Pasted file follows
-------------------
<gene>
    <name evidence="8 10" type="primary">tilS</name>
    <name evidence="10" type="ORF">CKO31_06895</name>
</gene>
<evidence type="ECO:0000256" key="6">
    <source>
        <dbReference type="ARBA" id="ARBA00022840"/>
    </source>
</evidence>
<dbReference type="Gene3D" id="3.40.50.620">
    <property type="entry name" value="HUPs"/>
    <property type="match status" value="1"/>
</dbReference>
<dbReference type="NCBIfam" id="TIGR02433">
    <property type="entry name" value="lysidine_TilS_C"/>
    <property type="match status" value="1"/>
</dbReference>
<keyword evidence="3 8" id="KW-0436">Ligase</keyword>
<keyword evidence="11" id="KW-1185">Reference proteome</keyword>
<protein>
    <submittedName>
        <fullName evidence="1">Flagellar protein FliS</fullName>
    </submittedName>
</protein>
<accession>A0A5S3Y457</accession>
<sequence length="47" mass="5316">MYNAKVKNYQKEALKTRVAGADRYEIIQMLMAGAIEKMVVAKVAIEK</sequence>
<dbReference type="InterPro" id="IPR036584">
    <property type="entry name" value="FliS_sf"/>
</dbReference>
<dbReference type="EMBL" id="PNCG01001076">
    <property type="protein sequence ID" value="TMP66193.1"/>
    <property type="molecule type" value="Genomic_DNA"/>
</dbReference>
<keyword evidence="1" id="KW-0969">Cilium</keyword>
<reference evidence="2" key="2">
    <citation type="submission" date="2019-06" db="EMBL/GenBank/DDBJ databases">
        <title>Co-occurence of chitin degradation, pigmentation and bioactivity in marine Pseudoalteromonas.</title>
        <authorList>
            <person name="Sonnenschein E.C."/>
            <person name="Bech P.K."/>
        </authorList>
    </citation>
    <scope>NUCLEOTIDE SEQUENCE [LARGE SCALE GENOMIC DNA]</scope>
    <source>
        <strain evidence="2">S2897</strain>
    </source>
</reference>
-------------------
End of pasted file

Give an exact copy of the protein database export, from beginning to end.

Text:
<gene>
    <name evidence="8 10" type="primary">tilS</name>
    <name evidence="10" type="ORF">CKO31_06895</name>
</gene>
<evidence type="ECO:0000256" key="6">
    <source>
        <dbReference type="ARBA" id="ARBA00022840"/>
    </source>
</evidence>
<dbReference type="Gene3D" id="3.40.50.620">
    <property type="entry name" value="HUPs"/>
    <property type="match status" value="1"/>
</dbReference>
<dbReference type="NCBIfam" id="TIGR02433">
    <property type="entry name" value="lysidine_TilS_C"/>
    <property type="match status" value="1"/>
</dbReference>
<keyword evidence="3 8" id="KW-0436">Ligase</keyword>
<keyword evidence="11" id="KW-1185">Reference proteome</keyword>
<protein>
    <submittedName>
        <fullName evidence="1">Flagellar protein FliS</fullName>
    </submittedName>
</protein>
<accession>A0A5S3Y457</accession>
<sequence length="47" mass="5316">MYNAKVKNYQKEALKTRVAGADRYEIIQMLMAGAIEKMVVAKVAIEK</sequence>
<dbReference type="InterPro" id="IPR036584">
    <property type="entry name" value="FliS_sf"/>
</dbReference>
<dbReference type="EMBL" id="PNCG01001076">
    <property type="protein sequence ID" value="TMP66193.1"/>
    <property type="molecule type" value="Genomic_DNA"/>
</dbReference>
<keyword evidence="1" id="KW-0969">Cilium</keyword>
<reference evidence="2" key="2">
    <citation type="submission" date="2019-06" db="EMBL/GenBank/DDBJ databases">
        <title>Co-occurence of chitin degradation, pigmentation and bioactivity in marine Pseudoalteromonas.</title>
        <authorList>
            <person name="Sonnenschein E.C."/>
            <person name="Bech P.K."/>
        </authorList>
    </citation>
    <scope>NUCLEOTIDE SEQUENCE [LARGE SCALE GENOMIC DNA]</scope>
    <source>
        <strain evidence="2">S2897</strain>
    </source>
</reference>